I was on a Halo kick when I configured the wi-fi.
How I see the year. I don’t have a particular linear arrangement for the months, but they each have a color. October is pure white. Some of the colors make obvious sense (because Christmas, Valentine’s Day, St. Patrick’s Day, Thanksgiving…) Others, who knows? But the colors are constant for as far back as I can remember. Numbers and letters have their own colors in my mind, too.
Reality check check 1 2 1 2
Me in my mind
Me in reality
My lock screen is my friend Nita… being Nita.
If I die, someone please make it look like a suicide caused by the unjust cancellation of Firefly.
Dear 12-year-old Me,
When she asks you if you want to go get some ice cream, SAY YES!
Keep your promises, even when you’re lonely and you think you’ll meet a girl at that party you’d rather go to.
Treat everyone with respect and dignity, and know that you are always deserving of the same. Do not mourn the loss of anyone who treats you otherwise.
Any time you do not feel enough love in your life, love others more. It will come back to you many times over.
Don’t drink so much cola, and avoid red meat. Your intestines will thank you later.
Try running. Go for endurance, not speed.
But seriously, the ice cream. Even if you’re not hungry.
I went to high school in a small town in Arizona. I was a nerd, and looking to get as far from my dysfunctional home as possible. So I applied to MIT. I got waitlisted, but a spot opened up. It was the first time in years that someone from my school had been accepted to MIT, and only the second time ever. But that year there were two of us. Deanna was a friend, sometime rival, and I worked for her father every summer. Did you catch the part about it being a small town?
She went on to have what I would call a successful college experience. I got struck down with Crohn’s ileitis from the very start. Spent two months with the med center trying to figure out what was wrong. Finally got put on prednisone, and after about five days, the debilitating pain started to ease up. I ended up salvaging a few classes from that semester. Tried again in the spring, but in the end, even with the steroid treatments, it was too much.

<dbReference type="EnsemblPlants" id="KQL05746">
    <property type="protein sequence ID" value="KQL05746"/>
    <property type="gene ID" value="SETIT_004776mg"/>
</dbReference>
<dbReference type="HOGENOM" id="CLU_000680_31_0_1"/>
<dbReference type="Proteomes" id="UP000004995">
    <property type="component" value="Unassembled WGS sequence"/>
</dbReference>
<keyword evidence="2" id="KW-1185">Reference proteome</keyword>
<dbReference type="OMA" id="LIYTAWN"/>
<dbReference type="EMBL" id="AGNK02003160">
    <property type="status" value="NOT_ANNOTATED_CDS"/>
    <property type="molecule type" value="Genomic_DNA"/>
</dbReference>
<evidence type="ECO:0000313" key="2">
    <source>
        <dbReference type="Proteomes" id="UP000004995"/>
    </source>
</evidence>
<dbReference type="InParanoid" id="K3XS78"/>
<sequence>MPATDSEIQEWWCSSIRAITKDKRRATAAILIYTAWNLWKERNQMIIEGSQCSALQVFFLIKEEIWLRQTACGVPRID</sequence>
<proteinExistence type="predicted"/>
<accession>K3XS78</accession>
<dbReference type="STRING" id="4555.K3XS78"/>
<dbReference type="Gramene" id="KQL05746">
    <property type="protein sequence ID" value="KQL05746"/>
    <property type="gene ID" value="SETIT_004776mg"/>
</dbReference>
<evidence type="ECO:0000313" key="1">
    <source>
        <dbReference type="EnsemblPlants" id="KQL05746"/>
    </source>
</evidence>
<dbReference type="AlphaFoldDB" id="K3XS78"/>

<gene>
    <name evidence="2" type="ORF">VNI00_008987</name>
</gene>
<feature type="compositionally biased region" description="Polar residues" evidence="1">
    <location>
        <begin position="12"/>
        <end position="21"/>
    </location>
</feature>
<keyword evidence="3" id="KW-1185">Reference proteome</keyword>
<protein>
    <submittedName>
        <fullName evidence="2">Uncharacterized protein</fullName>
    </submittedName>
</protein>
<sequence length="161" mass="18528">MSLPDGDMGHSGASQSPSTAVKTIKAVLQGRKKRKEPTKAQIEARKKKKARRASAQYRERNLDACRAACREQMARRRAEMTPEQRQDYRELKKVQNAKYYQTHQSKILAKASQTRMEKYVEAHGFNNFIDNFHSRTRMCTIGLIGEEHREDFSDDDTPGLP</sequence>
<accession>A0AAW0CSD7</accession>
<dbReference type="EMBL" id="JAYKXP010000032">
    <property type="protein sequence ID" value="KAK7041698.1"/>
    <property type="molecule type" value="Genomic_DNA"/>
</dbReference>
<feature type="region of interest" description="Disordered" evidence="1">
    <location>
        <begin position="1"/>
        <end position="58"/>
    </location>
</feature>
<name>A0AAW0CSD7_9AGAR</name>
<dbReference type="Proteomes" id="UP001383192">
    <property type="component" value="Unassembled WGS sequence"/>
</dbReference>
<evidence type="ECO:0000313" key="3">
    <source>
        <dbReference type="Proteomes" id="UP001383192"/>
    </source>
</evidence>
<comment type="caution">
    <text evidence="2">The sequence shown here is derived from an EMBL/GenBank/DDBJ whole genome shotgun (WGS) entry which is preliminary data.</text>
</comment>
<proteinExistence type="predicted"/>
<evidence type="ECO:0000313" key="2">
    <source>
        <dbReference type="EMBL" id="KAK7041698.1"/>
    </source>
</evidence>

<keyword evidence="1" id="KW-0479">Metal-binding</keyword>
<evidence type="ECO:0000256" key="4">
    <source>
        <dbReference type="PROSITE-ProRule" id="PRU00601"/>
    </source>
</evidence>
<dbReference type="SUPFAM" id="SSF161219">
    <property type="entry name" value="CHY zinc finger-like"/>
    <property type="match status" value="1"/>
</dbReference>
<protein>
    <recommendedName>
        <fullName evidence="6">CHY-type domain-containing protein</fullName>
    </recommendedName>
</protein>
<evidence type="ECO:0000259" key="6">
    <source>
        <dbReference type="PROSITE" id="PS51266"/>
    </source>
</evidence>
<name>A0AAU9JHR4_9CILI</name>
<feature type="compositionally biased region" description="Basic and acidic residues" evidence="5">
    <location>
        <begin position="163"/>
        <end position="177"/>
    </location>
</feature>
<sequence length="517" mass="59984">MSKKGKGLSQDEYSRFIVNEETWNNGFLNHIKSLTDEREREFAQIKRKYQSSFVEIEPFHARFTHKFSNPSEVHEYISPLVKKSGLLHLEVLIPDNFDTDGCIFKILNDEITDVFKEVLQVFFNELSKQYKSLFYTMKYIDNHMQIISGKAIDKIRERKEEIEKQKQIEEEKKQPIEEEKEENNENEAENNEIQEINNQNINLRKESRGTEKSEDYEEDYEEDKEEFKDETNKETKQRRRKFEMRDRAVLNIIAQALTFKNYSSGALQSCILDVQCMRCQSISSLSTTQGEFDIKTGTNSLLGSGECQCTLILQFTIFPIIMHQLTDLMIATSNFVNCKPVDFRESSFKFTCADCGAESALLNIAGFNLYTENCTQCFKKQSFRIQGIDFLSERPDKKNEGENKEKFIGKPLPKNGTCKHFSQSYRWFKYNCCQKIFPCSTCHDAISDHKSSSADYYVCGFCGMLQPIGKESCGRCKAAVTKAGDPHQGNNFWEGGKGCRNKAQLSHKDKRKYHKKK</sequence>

I spent a couple of years taking time off from school. Almost died from some kind of viral infection that made me throw up or dry heave about 40 times within an hour, including one time so hard that a stewed tomato came out through my nostril, and gave me a fever of 106ºF by the time I went to the emergency room. My “photographic memory” was never quite the same after that, so there may have been some minor brain damage.
Anyway, I somehow figured out that I could manage my Crohn’s without medication if I simply avoided all caffeine and related xanthine alkaloids (think “tea” and “chocolate”.) By then, I had been on prednisone for two solid years. One of the side effects of long-term steroid use? Depression. Not to say I wouldn’t still suffer from some form of clinical depression today, but I’d certainly have better odds if I’d never had Crohn’s.
Two years later, I went back to MIT, found some old friends, made new friends, studied for two and a half more years, struggled with undiagnosed depression, and then, sometime during that last semester, finally started getting counseling. There was talk of Prozac, but I never got connected with someone who could write a prescription.
If I had, everything probably would have been different. When I came home and I finally saw my doctor and got started on Prozac, it was like night and day. I am not exaggerating when I say that it saved my life.
Still, even without finishing my degree, MIT taught me things. And not just loads of technical knowledge, much of which is outdated now, anyway. The most important thing, which seems so obvious now after 42 years of living, is that I don’t have to know how to do something in order to do it: I only have to have some place to start. I can figure out the rest as I go along. To a know-it-all from a small town, suddenly thrust into a bigger world, that’s been a pretty valuable lesson.
This is what my first car looked like, only without the white wheels. The interior was a rich burgundy leather that had not aged too well. 289 V8 engine. 3-speed manual with shifter on the steering column—confused the hell out of any of my friends that tried to drive it.
Obligatory anecdote: I was pulling through a parking lot, slowly, past a long line of people waiting for a movie. An acquaintance from high school gave the car a playful punch as it passed, expecting it to give like the thin skin of a mid-80s Japanese import. Dude, this is an American car from the 60s. SOLID STEEL. I watched in the rearview mirror as he shook his hand in pain.
(picture via secondchancegarage.com)
"When I Grow Up"
I wanted to be an astronaut. I still wish I could. It’s heartbreaking to me that the only nation to ever put men on the moon now doesn’t even have a vehicle of its own that can take someone to low earth orbit.